Mild cases of psoriasis are usually treated with topical creams such as calcipotriol and calcipotriol/betamethasone dipropionate. Phototherapy using narrow-band ultraviolet B (UVB) is a good adjunctive treatment. For more severe cases of psoriasis, systemic or oral medications may be necessary. These include methotrexate, cyclosporine and acitretin. Like many other drugs, the effectiveness of these medications must be balanced with the side effects that they may cause.

Biologic Drugs (Injectable Medication)

Biologic treatments or “biologics” are a new class of medication that has revolutionised psoriasis treatment. They are protein-based drugs derived from living cells in the laboratory and they have been in use to treat psoriasis in the last decade. This class of medication offers hope to psoriasis patients who have failed other treatments or have experienced side effects from their previous treatments. These medications are given as injections via the subcutaneous or intravenous route and help to reduce the inflammatory process that is driving the replication of skin cells and the destruction of the joints.

In psoriasis, a protein in the immune system called tumour necrosis factor is known to be present at increased levels and this leads to inflammation. Tumour necrosis factor - alpha (TNF-α) inhibitors are a big group of biologics that bind to the excess TNF-α to decrease the inflammation process. Examples are Etanercept, Adalimumab and Infliximab. Another class of biologics works against interleukin 12/23 which are associated with psoriatic inflammation. An example of this class of biologics is Ustekinumab which specifically targets and blocks the action of IL-12 and IL-23.

The latest biologics that are available in Singapore are Secukinumab (Cosentyx®), Ixekizumab (Taltz®). Guselkumab (Tremfya®) and Risankizumab (Skyrizi®). Secukinumab is a human monoclonal antibody that selectively binds to interleukin-17A (IL-17A). IL-17A is involved in the development of psoriasis. Ixekizumab is a humanised monoclonal antibody against IL-17A. Guselkumab is a human monoclonal antibody that binds to IL-23 with high specificity and affinity. Risankizumab is a humanised antibody against IL-23. All these biologics interrupt the inflammatory cycle of psoriasis leading to improvement of the condition.

These injections are all available in the clinic. Patients are assessed for their suitability for biologics based on their clinical history, concurrent medical issues, and lifestyle needs.

Take control of your psoriasis with the help of experienced dermatologists.

Contact us at +65 6734 1411 to receive an effective and tailored treatment plan.

Tips on Managing Your Psoriasis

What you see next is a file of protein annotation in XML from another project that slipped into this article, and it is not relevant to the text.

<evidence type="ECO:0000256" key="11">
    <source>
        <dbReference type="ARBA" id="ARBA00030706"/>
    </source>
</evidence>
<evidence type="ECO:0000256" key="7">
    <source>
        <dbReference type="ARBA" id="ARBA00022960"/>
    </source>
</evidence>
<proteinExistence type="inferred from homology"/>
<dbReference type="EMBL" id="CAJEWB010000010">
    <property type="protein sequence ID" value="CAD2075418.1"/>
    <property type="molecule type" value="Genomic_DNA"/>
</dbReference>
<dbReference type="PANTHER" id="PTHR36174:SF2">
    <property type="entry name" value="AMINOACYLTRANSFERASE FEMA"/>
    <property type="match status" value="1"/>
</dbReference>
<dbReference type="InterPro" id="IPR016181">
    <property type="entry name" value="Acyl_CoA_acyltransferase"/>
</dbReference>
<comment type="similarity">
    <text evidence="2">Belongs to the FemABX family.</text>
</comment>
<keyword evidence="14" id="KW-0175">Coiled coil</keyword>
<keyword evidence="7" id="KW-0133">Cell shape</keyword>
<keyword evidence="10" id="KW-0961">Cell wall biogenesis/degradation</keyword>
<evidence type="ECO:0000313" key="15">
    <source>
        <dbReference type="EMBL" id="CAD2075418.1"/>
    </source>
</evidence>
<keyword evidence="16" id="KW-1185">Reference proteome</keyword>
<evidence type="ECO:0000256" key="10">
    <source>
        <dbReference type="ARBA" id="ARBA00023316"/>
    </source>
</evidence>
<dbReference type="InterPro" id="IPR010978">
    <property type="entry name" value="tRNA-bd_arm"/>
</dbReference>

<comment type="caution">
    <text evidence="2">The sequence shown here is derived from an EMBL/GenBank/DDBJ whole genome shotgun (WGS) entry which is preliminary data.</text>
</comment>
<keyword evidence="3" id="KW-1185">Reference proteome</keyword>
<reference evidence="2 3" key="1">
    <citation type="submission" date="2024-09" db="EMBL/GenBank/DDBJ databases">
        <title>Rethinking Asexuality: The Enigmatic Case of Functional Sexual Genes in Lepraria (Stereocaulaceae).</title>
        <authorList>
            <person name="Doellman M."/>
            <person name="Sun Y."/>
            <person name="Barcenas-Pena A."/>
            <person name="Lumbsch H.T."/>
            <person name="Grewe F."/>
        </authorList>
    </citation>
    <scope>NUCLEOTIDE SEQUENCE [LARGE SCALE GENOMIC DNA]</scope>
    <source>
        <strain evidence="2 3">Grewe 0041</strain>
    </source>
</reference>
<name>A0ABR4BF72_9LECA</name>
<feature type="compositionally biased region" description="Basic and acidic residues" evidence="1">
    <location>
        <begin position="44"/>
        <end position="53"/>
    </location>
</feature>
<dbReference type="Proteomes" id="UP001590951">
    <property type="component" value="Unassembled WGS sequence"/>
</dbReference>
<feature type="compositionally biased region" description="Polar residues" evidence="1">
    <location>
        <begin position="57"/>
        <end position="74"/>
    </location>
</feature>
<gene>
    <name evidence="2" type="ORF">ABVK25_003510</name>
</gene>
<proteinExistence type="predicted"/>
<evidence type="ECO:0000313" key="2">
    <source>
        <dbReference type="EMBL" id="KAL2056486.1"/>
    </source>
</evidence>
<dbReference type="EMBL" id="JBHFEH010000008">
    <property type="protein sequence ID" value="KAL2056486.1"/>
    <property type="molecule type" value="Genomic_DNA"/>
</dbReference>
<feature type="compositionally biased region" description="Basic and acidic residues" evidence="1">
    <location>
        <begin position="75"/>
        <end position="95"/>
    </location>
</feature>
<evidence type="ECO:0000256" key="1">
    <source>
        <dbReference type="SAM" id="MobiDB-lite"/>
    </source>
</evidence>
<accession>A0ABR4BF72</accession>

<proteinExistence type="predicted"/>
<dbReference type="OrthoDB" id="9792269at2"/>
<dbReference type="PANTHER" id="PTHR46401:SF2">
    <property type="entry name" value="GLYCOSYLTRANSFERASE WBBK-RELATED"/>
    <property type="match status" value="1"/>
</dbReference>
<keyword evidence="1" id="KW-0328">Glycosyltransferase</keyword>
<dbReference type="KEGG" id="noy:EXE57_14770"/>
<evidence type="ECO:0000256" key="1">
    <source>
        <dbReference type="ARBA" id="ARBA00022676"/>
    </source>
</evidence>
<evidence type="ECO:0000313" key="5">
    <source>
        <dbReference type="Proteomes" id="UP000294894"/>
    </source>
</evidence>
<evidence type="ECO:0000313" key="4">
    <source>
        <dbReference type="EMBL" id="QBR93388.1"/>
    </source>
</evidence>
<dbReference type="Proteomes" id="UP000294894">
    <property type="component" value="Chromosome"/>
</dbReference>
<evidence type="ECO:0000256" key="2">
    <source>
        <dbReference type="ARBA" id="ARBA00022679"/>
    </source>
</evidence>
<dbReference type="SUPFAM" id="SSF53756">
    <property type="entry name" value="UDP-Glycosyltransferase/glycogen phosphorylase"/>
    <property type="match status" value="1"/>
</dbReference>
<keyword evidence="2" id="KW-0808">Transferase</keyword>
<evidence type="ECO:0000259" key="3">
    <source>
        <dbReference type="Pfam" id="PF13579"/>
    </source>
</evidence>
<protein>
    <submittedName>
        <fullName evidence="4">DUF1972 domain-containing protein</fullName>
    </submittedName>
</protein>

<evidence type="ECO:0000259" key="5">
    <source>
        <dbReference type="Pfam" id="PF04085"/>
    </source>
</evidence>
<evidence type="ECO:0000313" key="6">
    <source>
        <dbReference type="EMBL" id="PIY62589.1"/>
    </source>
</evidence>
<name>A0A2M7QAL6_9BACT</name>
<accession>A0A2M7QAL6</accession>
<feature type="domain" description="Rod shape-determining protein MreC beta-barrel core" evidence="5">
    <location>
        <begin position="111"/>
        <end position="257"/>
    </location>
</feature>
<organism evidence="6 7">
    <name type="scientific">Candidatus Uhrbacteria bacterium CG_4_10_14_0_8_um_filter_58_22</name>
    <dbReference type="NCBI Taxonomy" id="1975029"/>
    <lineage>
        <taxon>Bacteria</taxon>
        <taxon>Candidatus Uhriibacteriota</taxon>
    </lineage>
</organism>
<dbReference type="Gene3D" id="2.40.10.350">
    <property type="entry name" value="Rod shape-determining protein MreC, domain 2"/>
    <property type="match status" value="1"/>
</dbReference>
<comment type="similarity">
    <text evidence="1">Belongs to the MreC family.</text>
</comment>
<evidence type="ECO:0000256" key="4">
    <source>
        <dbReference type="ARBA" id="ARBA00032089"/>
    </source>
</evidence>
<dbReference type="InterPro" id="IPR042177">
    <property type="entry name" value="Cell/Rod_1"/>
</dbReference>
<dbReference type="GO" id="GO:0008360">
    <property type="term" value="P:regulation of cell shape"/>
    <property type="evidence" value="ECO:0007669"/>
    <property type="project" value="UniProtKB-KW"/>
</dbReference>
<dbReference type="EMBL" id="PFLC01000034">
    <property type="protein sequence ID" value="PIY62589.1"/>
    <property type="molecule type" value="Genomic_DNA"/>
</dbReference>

In addition to medical treatments, lifestyle changes and self-care measures can help improve symptoms and prevent psoriasis flare-ups. The following are some tips for managing psoriasis:

  • Maintain Skin Moisture – Moisturise regularly to ensure skin hydration and reduce discomfort, scaling, and inflammation.
  • Avoid Scratching – Resist the urge to scratch the affected areas to prevent irritation, infection, or new skin lesions forming.
  • Steer Clear of Fragrances – Opt for fragrance-free or hypoallergenic skincare products to minimise irritation.
  • Adopt Healthy Lifestyle Practices – Maintain an optimal weight, consume a balanced diet, and engage in physical activity.
  • Reduce Stress – Patients can manage stress levels by engaging in physical exercises and practising relaxation techniques such as deep breathing or meditation.
  • Refrain from Drinking Alcohol and Smoking – Limit alcohol consumption and quit smoking to avoid aggravating psoriasis symptoms and increasing the risk of skin damage.

FAQs About Psoriasis

  • Is psoriasis contagious?

    No, psoriasis is not contagious.

  • Is there a cure for psoriasis?

    Psoriasis is not curable, but several treatment options can effectively manage symptoms, reduce inflammation, and control excessive skin cell turnover.

  • Are there any complications associated with psoriasis?

    Psoriasis can increase your risk of developing other health problems, such as psoriatic arthritis, heart disease, and diabetes. This is why long-term, personalised management with a doctor is important.

  • Is psoriasis hereditary?

    Those with a family history of psoriasis have a higher risk of developing it, but not everyone with such a background will develop the condition.

Our Dermatologists
Our team of dermatologists with a combined experience of more than 60 years provides a complete range of professional dermatological services to manage all varieties of skin problems affecting the skin, hair and nails and also sexually transmitted infections. They are equally adept at performing skin surgery and laser procedures.